Busted: 9 Economy Myths

Reinflate the Old Economy? Get Real!



The measure of a healthy economy is a growing GDP.
Stephanie McMillan for YES! Magazine A healthy economy meets real needs within ecological limits.
Stephanie McMillan for YES! Magazine All you need is money.
Stephanie McMillan for YES! Magazine You can’t eat money. What we need is healthy families, communities, and ecosystems.
Stephanie McMillan for YES! Magazine Booms and busts are inevitable in a modern economy.
Stephanie McMillan for YES! Magazine The boom/bust cycle is a result of letting banks create money.


We usually think of money as neutral—it allows buyers and sellers to make deals, and that’s good. But it’s not neutral when we give private banks the right to create money that we taxpayers have to borrow. It gets worse when banks get entangled in exotic speculation, creating trillions of electronic dollars that inflate financial bubbles. Then—because the paper wealth is disconnected from the real economy—the bubble pops, and finances crash. The banks don’t know how to untangle the mess, and they stop making loans. Even when things are going well, there’s this little problem about interest-based money—it concentrates more and more wealth in the hands of those lending it at the expense of your average home buyer, credit card holder, or tuition-paying college student. In the new economy, there are better ways to get money circulating.

Money from Nothing :: How Banks Create Money Out of Thin Air :: Dollars with Good Sense: Local Currencies




Stephanie McMillan for YES! Magazine Wall Street is the engine that powers our economy.
Stephanie McMillan for YES! Magazine Most real economic activity is local.
Stephanie McMillan for YES! Magazine Corporate banks are too big to fail. We need them to keep our economy going.
Stephanie McMillan for YES! Magazine Small, responsible banks and credit unions build real wealth in our communities.
Stephanie McMillan for YES! Magazine The smart investor insists on high returns.
Stephanie McMillan for YES! Magazine Slow community investments pay back in dollars and quality of life.


Finance begins with a simple idea—individuals or groups sell shares to investors or borrow money from banks, and use the funds to start businesses, buy land, or build houses, factories, or roads. Investors gain a stake in these ventures; if these companies are publicly traded, investors can buy and sell shares on stock exchanges. But as the small U.S. stock exchanges of the late 18th century grew into the vast institution that is now Wall Street, the relationship between trading and the real economy of goods and services fell apart. We’ve witnessed what happens when “owners” of businesses have no accountability for outcomes in the real world. Financiers are rewarded for generating short-term profit, even when the investments turn out to be phony or to cause harm. As mega-finance crumbles, many farsighted individuals are putting their money in enterprises and financial institutions that benefit working Americans and the places they live.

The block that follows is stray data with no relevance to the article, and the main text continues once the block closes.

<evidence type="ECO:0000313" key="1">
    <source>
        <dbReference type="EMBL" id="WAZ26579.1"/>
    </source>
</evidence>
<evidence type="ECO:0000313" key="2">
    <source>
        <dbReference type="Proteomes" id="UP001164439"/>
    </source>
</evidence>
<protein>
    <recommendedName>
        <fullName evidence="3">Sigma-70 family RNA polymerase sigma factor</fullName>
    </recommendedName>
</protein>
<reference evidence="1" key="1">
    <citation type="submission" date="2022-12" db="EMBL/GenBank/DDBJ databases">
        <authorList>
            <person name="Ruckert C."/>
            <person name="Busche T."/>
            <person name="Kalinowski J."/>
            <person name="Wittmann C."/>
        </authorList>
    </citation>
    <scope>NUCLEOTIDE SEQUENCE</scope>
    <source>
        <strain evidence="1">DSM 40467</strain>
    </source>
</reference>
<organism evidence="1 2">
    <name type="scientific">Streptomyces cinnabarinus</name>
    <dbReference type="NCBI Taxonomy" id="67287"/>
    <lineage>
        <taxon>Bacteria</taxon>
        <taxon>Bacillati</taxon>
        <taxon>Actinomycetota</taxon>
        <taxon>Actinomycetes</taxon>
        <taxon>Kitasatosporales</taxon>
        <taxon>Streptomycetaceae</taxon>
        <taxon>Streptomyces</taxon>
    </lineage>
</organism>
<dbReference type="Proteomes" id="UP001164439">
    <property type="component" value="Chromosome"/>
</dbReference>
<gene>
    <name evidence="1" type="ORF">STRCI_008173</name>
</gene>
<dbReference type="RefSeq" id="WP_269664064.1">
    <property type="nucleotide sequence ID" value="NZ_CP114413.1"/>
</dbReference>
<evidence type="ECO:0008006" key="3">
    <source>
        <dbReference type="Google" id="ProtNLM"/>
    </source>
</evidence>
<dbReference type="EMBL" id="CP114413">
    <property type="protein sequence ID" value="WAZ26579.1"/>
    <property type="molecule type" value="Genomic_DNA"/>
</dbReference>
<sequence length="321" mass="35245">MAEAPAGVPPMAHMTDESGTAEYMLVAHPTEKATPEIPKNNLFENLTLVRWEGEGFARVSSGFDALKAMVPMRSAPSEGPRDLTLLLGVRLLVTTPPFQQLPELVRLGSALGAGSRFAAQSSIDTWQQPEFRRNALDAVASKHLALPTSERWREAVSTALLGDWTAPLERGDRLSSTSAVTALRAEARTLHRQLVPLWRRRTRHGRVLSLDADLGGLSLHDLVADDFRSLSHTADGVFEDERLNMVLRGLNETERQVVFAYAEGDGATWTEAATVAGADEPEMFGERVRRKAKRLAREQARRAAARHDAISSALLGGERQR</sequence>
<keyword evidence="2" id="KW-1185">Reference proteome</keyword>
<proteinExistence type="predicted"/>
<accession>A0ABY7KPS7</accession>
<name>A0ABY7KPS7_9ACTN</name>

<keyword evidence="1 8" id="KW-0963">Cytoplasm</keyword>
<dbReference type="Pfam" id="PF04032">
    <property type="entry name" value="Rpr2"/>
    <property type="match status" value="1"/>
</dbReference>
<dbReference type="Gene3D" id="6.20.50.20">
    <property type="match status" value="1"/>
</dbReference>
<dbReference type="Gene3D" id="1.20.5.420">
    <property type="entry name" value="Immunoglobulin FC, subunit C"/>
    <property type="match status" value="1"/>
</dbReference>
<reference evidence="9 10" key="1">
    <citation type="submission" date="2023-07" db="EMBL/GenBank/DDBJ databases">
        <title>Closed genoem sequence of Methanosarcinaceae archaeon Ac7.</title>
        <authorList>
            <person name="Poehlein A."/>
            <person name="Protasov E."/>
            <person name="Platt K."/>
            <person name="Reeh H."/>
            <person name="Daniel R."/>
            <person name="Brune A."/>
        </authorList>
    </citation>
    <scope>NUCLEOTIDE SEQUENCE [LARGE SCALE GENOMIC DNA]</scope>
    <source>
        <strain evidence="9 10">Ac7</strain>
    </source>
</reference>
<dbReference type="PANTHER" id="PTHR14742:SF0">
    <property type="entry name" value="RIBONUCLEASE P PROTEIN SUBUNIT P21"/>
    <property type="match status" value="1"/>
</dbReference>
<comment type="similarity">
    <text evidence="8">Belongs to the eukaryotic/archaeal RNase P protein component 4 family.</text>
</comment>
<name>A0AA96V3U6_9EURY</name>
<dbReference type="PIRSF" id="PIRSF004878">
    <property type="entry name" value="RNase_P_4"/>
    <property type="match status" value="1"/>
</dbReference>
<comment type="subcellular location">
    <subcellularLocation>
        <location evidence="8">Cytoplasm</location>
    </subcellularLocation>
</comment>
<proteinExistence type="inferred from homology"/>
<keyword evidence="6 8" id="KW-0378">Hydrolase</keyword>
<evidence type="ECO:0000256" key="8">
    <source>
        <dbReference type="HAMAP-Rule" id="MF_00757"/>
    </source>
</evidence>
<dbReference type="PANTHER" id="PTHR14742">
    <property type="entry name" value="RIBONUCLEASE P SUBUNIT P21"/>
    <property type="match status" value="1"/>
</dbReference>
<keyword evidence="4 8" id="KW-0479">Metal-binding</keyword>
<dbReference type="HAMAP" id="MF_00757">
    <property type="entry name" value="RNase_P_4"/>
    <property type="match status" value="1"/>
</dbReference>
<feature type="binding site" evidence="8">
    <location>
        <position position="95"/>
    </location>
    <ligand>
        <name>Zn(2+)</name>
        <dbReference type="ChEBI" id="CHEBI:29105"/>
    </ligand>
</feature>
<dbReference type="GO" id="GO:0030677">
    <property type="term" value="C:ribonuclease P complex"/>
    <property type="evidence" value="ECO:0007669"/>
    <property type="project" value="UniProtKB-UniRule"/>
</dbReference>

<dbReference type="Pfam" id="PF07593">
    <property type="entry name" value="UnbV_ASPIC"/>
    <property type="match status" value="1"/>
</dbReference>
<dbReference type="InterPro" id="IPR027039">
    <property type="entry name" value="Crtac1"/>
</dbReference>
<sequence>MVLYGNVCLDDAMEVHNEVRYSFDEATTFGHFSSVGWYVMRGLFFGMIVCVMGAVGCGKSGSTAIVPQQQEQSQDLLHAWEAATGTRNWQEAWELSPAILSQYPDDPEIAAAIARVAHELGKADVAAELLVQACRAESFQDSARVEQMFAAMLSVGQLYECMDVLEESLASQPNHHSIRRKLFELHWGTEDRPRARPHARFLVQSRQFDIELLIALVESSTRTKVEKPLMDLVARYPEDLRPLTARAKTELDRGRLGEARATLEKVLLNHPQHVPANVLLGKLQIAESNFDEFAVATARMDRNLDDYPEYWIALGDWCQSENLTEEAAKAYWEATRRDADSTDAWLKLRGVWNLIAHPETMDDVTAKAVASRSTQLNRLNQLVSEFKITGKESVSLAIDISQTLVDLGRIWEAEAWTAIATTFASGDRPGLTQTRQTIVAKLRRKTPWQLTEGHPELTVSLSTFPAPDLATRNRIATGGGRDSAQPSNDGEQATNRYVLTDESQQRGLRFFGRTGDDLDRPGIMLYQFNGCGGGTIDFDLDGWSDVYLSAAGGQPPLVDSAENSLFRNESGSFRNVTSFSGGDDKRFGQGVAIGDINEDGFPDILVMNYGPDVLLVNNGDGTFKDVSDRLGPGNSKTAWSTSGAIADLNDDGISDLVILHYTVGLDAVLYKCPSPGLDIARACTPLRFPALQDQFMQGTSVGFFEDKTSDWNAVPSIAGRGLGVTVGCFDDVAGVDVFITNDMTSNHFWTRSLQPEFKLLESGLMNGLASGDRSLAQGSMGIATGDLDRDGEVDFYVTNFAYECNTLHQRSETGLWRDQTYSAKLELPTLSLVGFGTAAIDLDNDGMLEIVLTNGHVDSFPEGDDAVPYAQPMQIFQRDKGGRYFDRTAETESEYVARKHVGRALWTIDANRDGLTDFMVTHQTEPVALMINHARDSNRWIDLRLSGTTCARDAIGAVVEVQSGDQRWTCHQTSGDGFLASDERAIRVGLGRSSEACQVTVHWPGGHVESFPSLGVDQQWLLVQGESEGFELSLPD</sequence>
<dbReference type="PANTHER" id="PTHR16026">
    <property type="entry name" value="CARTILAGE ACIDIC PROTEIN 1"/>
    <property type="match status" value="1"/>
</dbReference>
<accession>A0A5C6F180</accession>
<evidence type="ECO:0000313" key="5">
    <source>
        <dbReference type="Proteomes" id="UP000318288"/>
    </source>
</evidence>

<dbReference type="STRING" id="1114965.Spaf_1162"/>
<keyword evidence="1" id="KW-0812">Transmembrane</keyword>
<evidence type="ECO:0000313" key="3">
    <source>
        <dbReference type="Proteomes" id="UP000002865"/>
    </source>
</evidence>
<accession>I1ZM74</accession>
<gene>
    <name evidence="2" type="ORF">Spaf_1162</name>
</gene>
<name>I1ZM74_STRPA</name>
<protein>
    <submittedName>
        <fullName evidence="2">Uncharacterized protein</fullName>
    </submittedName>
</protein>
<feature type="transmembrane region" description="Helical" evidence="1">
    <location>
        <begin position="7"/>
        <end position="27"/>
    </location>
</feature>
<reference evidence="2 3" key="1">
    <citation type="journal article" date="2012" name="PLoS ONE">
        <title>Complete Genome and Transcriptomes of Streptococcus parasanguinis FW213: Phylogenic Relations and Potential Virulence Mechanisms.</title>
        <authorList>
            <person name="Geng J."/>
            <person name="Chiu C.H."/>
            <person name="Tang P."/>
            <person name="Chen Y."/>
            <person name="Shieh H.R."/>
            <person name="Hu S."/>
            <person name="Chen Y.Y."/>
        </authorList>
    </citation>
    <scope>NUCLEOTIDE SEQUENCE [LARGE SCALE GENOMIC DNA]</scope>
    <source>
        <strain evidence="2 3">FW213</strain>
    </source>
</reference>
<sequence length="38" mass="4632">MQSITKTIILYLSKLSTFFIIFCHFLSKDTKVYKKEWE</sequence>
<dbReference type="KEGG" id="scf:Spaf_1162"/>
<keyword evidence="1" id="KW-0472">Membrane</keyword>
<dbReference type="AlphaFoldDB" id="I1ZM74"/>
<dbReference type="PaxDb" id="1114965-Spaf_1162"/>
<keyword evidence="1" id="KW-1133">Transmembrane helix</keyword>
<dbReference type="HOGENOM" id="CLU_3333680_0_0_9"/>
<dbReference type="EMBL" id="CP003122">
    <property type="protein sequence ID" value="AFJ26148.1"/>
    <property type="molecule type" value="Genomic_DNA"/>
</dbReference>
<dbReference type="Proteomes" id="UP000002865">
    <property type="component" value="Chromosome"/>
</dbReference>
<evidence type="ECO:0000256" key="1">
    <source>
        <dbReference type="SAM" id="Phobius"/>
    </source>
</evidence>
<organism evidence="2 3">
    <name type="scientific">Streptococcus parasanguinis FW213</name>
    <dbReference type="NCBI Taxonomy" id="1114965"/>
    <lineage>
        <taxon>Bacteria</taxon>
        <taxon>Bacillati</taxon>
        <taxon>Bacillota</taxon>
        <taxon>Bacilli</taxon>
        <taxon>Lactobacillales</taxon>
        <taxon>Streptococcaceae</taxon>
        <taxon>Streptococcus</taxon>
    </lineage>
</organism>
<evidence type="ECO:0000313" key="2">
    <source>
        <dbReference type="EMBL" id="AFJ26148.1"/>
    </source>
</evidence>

Small Banks, Radical Vision :: My Best Investments are Down the Street :: Put Your Money Where Your Life Is :: Tips for Community Investment




Stephanie McMillan for YES! Magazine Well-run businesses require a hierarchy of highly paid executives.
Stephanie McMillan for YES! Magazine Worker co-ops are efficient and democratic, and workers keep the profits.
Stephanie McMillan for YES! Magazine The freedom to do ecological damage improves the business climate.
Stephanie McMillan for YES! Magazine If we destroy the environment, there is no business … or climate.
Stephanie McMillan for YES! Magazine Large corporations are efficient, innovative, and create jobs.
Stephanie McMillan for YES! Magazine Locally rooted small- and medium-sized businesses create the jobs and innovations we need.


Do you want new jobs in your community? With layoffs and businesses closing, who doesn’t? The standard formula is to offer big corporations subsidies and tax breaks. Throw in lax environmental and labor standards, and you may win the new-jobs sweepstakes—until another city offers a better deal. There’s another way—build your economy from local assets. Worker co-ops, in particular, are enjoying a resurgence. The Mondragón cooperatives in Spain started up to provide jobs during an economic slump; today, they employ 100,000 worker/owners. In the South Bronx, a new green worker co-op is reselling salvaged building materials. In Cleveland, co-ops will soon be servicing the city’s most stable employers—hospitals and colleges. These businesses employ the poor and keep jobs local. Many have a distinctly green tinge. Instead of flying off to distant shareholders, the profits go to the worker/owners who keep them circulating close to home.

Worker Co-ops: Green and Just Jobs You Can Own :: When Worker-Owners Decide How to Ride Out a Downturn :: From Rustbelt to Recovery

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